The oldest Mormon settlement in the Blue Mountain Region was first known as South Montezuma. Later the name was changed to Verdure after the lush green growth along the stream bed. Verdure was settled by men of the Blue Mountain Mission March 11, 1887, under the direction of Pres. Francis A. Hammond of the San Juan Stake. He called George A. Adams, Frederick I. Jones, Parley R. Butt and Charles E. Walton to establish a new settlement at North Montezuma, later named Monticello. They first set up camp at Verdure to prepare for a permanent settlement at Monticello, six miles to the north.
When company members moved on to Monticello in 1888 the Adams and Butt families remained at Verdure. By 1894 they were joined by the Alvin Decker, Willard Butt, Lingo Christensen, R.P. Hott and Francis Nielson families. Nielson operated a store and a school out of his log home, the first church met in the Decker home, and in 1893 a post office was installed in the Adams home.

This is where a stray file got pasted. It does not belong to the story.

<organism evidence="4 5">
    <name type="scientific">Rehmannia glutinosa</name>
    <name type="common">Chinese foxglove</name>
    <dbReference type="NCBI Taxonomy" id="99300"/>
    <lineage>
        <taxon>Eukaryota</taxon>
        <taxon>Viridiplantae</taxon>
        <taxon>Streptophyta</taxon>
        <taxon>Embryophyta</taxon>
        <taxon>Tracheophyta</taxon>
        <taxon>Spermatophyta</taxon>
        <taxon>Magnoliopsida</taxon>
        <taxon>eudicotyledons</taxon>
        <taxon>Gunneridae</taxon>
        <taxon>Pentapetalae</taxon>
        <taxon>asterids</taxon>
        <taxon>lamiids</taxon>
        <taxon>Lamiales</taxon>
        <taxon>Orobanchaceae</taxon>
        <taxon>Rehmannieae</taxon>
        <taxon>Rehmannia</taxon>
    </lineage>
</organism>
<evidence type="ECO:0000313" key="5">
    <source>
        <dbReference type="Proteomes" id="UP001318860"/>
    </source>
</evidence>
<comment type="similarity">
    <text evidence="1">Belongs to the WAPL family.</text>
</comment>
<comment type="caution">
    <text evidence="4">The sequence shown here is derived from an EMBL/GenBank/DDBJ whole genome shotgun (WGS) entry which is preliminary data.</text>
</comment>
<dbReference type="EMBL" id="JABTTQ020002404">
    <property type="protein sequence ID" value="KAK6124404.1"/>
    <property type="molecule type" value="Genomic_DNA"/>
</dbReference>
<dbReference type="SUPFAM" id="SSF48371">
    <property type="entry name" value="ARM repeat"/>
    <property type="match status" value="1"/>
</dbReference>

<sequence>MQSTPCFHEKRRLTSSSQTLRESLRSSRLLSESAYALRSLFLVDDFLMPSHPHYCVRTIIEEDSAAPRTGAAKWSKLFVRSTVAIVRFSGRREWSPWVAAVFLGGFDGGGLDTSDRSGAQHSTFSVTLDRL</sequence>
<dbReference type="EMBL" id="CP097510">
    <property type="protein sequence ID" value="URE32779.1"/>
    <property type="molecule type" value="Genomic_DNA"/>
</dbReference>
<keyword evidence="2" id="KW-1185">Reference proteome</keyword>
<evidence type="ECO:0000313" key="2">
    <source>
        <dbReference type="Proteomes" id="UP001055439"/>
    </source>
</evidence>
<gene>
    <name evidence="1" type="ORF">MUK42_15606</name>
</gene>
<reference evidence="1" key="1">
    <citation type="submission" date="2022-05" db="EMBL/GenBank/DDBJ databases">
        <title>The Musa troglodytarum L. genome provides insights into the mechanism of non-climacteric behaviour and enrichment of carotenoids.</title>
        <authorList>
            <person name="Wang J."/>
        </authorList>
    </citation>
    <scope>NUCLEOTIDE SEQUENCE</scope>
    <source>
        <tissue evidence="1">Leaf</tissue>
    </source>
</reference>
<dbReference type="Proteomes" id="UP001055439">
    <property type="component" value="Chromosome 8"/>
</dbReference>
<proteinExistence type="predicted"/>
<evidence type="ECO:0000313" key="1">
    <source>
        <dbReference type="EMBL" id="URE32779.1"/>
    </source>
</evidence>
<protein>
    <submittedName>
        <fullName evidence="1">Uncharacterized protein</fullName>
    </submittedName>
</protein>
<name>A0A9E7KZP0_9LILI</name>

Verdure was a peaceful frontier village where cattle, farming and cheese-making were the main occupations. Gradually the settlers moved to Monticello.